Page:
What a difference a month makes!
With a friend visiting for a week and then a week away on a birding trip, I hadn’t managed to visit Mono, my tree, until the very end of the month. In the few short weeks since my last visit, encouraged by some brilliantly fine weather and a definite rise in daytime temperatures, Mono’s buds have burst open to reveal her splendid summer foliage.
The scientific description for her leaves is as follows:
leaves depressed-orbicular; 7-15cm wide, deeply to rather shallowly 5- to 7-lobed, cordate to somewhat truncate at base, usually glabrous on upper side, short-pubescent to glabrous except for the axillary tufts of hairs beneath, the lobes deltoid to lanceolate, entire or with few coarse teeth, acuminate and awn-tipped, the petioles 4-12cm long, glabrous to short-pubescent.
I shall attempt to translate: the leaves are roughly circular, if somewhat heart-shaped, and range in size from 7 to 15 cm across. They are smooth on top, though sometimes have short hairs on the underside. Each leaf has between 5 and 7 projections that are roughly triangular and shaped a bit like the head of a lance. The edges of the leaves can be smooth or slightly jagged, like the teeth of a saw, and the stalk that joins the leaf to the stem ranges from 4 to 12 cms long, is sometimes smooth, sometimes a bit hairy.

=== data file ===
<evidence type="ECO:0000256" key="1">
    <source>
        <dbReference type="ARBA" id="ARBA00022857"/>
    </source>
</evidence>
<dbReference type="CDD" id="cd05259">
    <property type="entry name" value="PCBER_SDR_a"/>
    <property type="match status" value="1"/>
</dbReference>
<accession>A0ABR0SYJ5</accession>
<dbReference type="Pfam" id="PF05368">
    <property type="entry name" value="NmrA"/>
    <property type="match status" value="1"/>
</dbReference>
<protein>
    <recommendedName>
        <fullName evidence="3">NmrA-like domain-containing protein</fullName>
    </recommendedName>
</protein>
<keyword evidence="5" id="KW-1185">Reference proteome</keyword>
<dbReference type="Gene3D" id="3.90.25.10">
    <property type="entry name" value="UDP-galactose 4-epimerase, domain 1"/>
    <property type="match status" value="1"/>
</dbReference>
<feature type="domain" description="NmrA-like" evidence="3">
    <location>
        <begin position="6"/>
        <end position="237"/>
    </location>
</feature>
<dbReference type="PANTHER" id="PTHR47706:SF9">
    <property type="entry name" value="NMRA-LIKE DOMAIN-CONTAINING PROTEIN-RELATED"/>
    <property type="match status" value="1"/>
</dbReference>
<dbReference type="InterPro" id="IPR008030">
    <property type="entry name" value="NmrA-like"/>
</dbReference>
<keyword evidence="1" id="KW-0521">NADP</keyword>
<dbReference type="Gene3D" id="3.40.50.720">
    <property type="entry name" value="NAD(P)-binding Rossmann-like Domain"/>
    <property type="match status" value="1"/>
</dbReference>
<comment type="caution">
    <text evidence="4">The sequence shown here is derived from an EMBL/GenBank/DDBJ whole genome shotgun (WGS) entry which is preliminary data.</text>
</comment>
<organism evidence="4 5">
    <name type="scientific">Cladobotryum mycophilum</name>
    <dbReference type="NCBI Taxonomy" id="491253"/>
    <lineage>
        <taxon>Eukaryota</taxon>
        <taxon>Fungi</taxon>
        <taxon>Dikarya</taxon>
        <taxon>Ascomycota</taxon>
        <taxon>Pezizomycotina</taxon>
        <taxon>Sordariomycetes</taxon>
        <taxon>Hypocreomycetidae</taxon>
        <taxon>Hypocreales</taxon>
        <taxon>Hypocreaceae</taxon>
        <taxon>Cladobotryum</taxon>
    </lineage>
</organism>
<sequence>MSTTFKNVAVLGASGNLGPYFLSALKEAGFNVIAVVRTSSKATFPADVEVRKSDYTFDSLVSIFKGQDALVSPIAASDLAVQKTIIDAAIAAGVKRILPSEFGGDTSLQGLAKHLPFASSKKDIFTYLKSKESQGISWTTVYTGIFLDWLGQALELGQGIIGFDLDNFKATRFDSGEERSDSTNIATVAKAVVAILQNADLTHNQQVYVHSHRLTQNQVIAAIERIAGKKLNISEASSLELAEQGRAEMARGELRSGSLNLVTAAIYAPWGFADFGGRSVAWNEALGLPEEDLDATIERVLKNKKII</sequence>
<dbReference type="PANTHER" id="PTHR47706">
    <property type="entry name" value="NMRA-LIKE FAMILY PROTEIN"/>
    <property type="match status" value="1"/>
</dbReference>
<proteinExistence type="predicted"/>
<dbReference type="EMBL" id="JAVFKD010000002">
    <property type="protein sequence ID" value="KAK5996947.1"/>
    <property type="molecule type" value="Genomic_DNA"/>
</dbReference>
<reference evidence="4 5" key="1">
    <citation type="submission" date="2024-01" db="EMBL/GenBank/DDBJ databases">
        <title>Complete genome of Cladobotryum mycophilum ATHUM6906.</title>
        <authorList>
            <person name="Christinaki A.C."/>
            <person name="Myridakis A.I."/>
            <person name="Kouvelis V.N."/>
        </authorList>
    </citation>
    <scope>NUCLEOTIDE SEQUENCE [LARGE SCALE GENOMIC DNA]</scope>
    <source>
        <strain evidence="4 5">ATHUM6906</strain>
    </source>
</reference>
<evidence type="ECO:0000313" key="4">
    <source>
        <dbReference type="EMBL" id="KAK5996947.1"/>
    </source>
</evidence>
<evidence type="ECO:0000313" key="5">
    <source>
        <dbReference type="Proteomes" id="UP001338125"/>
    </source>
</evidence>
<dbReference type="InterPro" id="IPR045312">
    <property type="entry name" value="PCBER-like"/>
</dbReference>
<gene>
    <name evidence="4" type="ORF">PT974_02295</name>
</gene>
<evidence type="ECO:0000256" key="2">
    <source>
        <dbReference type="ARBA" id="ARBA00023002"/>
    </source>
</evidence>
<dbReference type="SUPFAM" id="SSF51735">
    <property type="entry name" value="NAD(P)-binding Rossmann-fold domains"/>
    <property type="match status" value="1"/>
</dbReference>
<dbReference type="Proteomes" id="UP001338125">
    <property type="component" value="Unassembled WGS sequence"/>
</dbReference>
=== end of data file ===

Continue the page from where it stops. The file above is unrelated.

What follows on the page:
The upshot is that Mono, my tree, an Acer pictum aka Acer mono, is looking absolutely stunning in her lush and vibrant new foliage!